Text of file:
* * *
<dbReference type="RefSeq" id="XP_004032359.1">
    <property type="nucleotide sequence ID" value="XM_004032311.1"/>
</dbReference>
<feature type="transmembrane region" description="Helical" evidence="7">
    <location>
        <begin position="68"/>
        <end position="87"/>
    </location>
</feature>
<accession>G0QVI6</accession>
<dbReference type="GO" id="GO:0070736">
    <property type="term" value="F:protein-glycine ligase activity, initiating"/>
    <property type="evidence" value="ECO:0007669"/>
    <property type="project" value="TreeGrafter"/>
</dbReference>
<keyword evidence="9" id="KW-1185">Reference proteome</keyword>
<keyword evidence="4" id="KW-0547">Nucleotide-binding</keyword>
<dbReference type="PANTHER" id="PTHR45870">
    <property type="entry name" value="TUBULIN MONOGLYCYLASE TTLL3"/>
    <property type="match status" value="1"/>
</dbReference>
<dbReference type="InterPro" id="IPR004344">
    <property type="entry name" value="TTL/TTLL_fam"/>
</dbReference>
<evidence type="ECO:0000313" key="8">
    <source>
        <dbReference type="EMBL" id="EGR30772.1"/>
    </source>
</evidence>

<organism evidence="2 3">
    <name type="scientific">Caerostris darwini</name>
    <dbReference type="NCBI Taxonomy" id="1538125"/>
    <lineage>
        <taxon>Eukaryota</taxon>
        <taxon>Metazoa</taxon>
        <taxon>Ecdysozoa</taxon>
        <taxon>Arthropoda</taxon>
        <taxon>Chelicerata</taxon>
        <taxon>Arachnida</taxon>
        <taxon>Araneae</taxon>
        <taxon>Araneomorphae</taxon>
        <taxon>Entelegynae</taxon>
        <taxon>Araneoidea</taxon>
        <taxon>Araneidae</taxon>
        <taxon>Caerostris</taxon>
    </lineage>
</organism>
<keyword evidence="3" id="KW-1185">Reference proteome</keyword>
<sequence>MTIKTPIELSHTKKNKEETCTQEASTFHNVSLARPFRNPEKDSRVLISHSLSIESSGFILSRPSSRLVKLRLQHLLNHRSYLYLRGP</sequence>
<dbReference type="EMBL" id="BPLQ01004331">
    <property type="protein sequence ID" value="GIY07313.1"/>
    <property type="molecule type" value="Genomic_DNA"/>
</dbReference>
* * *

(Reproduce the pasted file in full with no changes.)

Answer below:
<dbReference type="RefSeq" id="XP_004032359.1">
    <property type="nucleotide sequence ID" value="XM_004032311.1"/>
</dbReference>
<feature type="transmembrane region" description="Helical" evidence="7">
    <location>
        <begin position="68"/>
        <end position="87"/>
    </location>
</feature>
<accession>G0QVI6</accession>
<dbReference type="GO" id="GO:0070736">
    <property type="term" value="F:protein-glycine ligase activity, initiating"/>
    <property type="evidence" value="ECO:0007669"/>
    <property type="project" value="TreeGrafter"/>
</dbReference>
<keyword evidence="9" id="KW-1185">Reference proteome</keyword>
<keyword evidence="4" id="KW-0547">Nucleotide-binding</keyword>
<dbReference type="PANTHER" id="PTHR45870">
    <property type="entry name" value="TUBULIN MONOGLYCYLASE TTLL3"/>
    <property type="match status" value="1"/>
</dbReference>
<dbReference type="InterPro" id="IPR004344">
    <property type="entry name" value="TTL/TTLL_fam"/>
</dbReference>
<evidence type="ECO:0000313" key="8">
    <source>
        <dbReference type="EMBL" id="EGR30772.1"/>
    </source>
</evidence>

<organism evidence="2 3">
    <name type="scientific">Caerostris darwini</name>
    <dbReference type="NCBI Taxonomy" id="1538125"/>
    <lineage>
        <taxon>Eukaryota</taxon>
        <taxon>Metazoa</taxon>
        <taxon>Ecdysozoa</taxon>
        <taxon>Arthropoda</taxon>
        <taxon>Chelicerata</taxon>
        <taxon>Arachnida</taxon>
        <taxon>Araneae</taxon>
        <taxon>Araneomorphae</taxon>
        <taxon>Entelegynae</taxon>
        <taxon>Araneoidea</taxon>
        <taxon>Araneidae</taxon>
        <taxon>Caerostris</taxon>
    </lineage>
</organism>
<keyword evidence="3" id="KW-1185">Reference proteome</keyword>
<sequence>MTIKTPIELSHTKKNKEETCTQEASTFHNVSLARPFRNPEKDSRVLISHSLSIESSGFILSRPSSRLVKLRLQHLLNHRSYLYLRGP</sequence>
<dbReference type="EMBL" id="BPLQ01004331">
    <property type="protein sequence ID" value="GIY07313.1"/>
    <property type="molecule type" value="Genomic_DNA"/>
</dbReference>